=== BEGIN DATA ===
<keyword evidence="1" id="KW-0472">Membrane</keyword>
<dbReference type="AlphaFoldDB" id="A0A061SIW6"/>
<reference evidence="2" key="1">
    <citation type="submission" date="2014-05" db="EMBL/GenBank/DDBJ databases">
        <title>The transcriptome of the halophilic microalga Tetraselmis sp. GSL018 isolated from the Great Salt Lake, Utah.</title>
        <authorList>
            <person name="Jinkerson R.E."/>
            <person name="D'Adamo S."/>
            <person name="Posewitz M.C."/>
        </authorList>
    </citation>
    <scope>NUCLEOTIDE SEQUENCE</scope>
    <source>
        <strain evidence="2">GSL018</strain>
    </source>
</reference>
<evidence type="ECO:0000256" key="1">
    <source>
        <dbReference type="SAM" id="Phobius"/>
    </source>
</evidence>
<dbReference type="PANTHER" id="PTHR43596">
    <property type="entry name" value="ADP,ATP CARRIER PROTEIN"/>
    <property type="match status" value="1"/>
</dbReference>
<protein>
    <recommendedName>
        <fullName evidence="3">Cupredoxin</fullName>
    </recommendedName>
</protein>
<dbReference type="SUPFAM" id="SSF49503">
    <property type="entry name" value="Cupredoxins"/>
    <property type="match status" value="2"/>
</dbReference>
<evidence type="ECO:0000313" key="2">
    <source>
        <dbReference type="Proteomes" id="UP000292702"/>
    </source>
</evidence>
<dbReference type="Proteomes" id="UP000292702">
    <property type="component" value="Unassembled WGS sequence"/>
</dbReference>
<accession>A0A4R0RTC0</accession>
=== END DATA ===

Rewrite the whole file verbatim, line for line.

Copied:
<keyword evidence="1" id="KW-0472">Membrane</keyword>
<dbReference type="AlphaFoldDB" id="A0A061SIW6"/>
<reference evidence="2" key="1">
    <citation type="submission" date="2014-05" db="EMBL/GenBank/DDBJ databases">
        <title>The transcriptome of the halophilic microalga Tetraselmis sp. GSL018 isolated from the Great Salt Lake, Utah.</title>
        <authorList>
            <person name="Jinkerson R.E."/>
            <person name="D'Adamo S."/>
            <person name="Posewitz M.C."/>
        </authorList>
    </citation>
    <scope>NUCLEOTIDE SEQUENCE</scope>
    <source>
        <strain evidence="2">GSL018</strain>
    </source>
</reference>
<evidence type="ECO:0000256" key="1">
    <source>
        <dbReference type="SAM" id="Phobius"/>
    </source>
</evidence>
<dbReference type="PANTHER" id="PTHR43596">
    <property type="entry name" value="ADP,ATP CARRIER PROTEIN"/>
    <property type="match status" value="1"/>
</dbReference>
<protein>
    <recommendedName>
        <fullName evidence="3">Cupredoxin</fullName>
    </recommendedName>
</protein>
<dbReference type="SUPFAM" id="SSF49503">
    <property type="entry name" value="Cupredoxins"/>
    <property type="match status" value="2"/>
</dbReference>
<evidence type="ECO:0000313" key="2">
    <source>
        <dbReference type="Proteomes" id="UP000292702"/>
    </source>
</evidence>
<dbReference type="Proteomes" id="UP000292702">
    <property type="component" value="Unassembled WGS sequence"/>
</dbReference>
<accession>A0A4R0RTC0</accession>